Stravinsky: Concerto in D for String Orchestra
Schneider: Carlos Drummond de Andrade Stories for Soprano and Chamber Orchestra – Dawn Upshawn
Bartok: Five Hungarian Folk Songs (arranged for soprano and string orchestra by Richard Tognetti) – Dawn Upshawn
“Anynyi bánat az szüvemen”
“Eddig való dolgom”
Haydn: Symphony No 104 (London)
The only full-time professional chamber orchestra in the US, and one of the most highly regarded in the world, the Saint Paul Chamber Orchestra was gracing the stage of Carnegie Hall on Friday night for an eclectic program that did not seem to have much coherence except, maybe, for some slight folksy, earthy tone to it. Nothing too ambitious, but still an undeniable breath of fresh air perfectly suited for the “Spring for Music” festival. The presence of American soprano Dawn Upshaw, renowned for being equally at ease with pesky Mozart’s heroines as with challenging contemporary experiments, was an added guarantee of quality, so all seemed to align fortuitously to celebrate the safe fading of Friday the 13th and a pleasant start of the weekend.
And it all started very pleasantly indeed with the lively sounds of Stravinsky’s “Basel” concerto. Expertly combining agility and sophistication, the string players, who were all standing up for the occasion, let the music rise with much polish and energy. Although not as dazzlingly adventurous as the infamous Rite of Spring, this totally engaging piece still kept the happy audience, and the hard-at-work musicians, on their toes.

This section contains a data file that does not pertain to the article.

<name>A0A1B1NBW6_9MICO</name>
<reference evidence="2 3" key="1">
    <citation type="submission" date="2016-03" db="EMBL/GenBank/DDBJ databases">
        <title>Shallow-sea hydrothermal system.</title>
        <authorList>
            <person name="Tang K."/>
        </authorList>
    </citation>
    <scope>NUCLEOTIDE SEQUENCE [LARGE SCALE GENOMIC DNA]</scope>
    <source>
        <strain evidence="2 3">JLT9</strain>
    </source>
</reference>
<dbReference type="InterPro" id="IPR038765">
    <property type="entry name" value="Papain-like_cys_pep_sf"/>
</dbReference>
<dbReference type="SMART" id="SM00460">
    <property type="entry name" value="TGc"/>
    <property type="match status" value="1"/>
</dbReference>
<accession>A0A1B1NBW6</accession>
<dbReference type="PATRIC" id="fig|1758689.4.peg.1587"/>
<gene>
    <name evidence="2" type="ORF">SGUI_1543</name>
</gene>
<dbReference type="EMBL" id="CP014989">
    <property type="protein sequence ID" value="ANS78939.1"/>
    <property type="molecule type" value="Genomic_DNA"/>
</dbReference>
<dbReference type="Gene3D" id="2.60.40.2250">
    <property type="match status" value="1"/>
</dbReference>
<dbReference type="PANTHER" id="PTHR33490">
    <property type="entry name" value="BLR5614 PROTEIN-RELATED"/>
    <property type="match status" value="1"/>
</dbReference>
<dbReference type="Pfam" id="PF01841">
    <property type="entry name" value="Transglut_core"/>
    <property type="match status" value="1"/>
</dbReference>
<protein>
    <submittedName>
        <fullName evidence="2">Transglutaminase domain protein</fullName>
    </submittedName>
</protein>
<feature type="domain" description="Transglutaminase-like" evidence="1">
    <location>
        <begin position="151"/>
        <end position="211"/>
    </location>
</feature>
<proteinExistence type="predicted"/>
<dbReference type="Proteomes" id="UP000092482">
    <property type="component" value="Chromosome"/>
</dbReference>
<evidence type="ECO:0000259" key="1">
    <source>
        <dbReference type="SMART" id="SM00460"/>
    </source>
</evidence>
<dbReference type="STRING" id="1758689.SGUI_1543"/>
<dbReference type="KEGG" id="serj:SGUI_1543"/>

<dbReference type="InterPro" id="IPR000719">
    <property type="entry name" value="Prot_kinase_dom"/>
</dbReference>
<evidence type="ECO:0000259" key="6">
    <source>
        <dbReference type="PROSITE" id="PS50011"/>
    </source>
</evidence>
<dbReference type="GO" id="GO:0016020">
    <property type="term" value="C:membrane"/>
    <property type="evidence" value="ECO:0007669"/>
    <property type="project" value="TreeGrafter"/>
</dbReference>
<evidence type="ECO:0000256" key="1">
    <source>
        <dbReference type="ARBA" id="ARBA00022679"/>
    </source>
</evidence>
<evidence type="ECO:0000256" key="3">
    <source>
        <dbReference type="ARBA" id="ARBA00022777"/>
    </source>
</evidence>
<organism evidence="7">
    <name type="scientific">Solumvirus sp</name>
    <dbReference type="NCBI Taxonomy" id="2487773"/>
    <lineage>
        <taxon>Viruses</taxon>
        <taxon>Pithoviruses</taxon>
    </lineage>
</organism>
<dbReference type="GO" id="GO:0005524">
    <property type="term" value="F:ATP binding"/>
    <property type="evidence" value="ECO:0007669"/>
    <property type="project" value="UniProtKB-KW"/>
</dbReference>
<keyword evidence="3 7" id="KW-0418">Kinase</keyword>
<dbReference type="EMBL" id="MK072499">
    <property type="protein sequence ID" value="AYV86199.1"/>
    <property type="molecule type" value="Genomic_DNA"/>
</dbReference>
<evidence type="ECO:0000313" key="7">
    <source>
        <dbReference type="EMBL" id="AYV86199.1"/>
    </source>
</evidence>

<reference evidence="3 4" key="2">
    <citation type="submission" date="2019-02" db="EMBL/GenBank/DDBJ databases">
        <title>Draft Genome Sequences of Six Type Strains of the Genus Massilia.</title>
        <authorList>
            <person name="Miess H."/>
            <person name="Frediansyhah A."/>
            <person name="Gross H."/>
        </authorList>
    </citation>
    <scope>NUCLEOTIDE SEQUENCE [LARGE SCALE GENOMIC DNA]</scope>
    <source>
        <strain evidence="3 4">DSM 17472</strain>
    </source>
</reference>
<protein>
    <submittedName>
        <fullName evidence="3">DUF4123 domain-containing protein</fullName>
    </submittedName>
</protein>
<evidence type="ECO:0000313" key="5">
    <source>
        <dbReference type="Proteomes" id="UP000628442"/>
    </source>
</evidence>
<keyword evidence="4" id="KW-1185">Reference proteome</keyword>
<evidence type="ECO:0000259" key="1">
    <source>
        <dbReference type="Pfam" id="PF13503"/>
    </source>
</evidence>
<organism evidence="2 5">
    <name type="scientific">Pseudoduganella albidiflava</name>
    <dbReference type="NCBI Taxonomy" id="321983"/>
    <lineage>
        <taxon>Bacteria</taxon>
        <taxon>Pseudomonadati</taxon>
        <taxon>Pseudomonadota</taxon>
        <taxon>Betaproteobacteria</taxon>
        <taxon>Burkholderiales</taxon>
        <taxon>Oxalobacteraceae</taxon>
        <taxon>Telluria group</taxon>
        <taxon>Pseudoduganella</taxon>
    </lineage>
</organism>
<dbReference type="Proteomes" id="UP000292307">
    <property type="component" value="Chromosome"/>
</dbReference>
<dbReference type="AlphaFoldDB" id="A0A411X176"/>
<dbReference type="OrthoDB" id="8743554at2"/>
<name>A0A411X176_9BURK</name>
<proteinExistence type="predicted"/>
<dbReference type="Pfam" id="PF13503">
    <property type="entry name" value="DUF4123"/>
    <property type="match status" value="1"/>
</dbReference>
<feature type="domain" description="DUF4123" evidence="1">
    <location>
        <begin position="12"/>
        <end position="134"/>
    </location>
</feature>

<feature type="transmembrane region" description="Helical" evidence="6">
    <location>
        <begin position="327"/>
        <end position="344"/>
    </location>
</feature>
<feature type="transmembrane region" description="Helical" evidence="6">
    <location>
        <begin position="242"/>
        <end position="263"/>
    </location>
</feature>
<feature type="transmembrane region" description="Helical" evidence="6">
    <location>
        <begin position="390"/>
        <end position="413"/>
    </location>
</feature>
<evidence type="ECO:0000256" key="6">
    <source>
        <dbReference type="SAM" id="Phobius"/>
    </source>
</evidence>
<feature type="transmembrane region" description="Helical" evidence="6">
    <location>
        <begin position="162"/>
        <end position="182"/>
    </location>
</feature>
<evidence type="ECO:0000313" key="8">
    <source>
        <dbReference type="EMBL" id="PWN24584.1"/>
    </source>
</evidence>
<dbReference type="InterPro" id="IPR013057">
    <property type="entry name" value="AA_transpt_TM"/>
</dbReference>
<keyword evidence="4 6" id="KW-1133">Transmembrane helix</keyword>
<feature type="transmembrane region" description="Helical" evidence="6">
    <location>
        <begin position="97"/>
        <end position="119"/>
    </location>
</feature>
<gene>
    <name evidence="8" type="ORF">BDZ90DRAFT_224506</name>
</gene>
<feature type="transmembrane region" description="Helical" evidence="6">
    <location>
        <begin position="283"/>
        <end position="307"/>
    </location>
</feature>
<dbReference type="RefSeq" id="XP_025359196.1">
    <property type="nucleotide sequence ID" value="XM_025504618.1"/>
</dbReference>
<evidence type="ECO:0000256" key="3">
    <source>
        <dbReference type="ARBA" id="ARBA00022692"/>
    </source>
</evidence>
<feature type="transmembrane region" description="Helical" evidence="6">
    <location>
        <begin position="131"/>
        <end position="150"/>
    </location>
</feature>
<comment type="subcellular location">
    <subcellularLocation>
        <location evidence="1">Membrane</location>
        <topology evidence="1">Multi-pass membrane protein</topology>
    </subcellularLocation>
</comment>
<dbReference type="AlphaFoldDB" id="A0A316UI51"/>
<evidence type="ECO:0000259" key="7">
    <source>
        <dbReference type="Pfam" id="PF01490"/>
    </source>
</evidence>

Maria Schneider’s compositions inspired by Carlos Drummond de Andrade came out the perfect accompaniment for Dawn Upshaw’s pretty voice, even if the physical instrument at times overwhelmed the human one. As Maria Schneider herself took the baton for this New York première of her work, the music harmoniously supported the simple worlds and straightforward emotions evoked in the popular poems. Once in a while, a light touch of exoticism sprung up through some languorous Latin guitar-like notes.
This sweet escapade in Brazil behind her, Dawn Upshaw was up to a totally different task after intermission with Bartok’s native Hungarian songs. Because most of the pieces told sad stories or described sorrowful moods, Dawn Upshaw’s voice finally got a chance to fully express itself over the understated orchestra, and it assuredly did. The series concluded with an energy-filled, fun-loving folk dance that instantaneously uplifted everybody’s spirits up.
One of Haydn’s most beloved creations, the “London” symphony sounded as good as ever in the impeccably skillful hands of the Saint Paul Chamber Orchestra. From the solemn opening to the exuberant finale, by way of the exquisite-with-outbursts-of-passion Andante, this rousing performance would have no doubt made the father of the symphony happy and proud.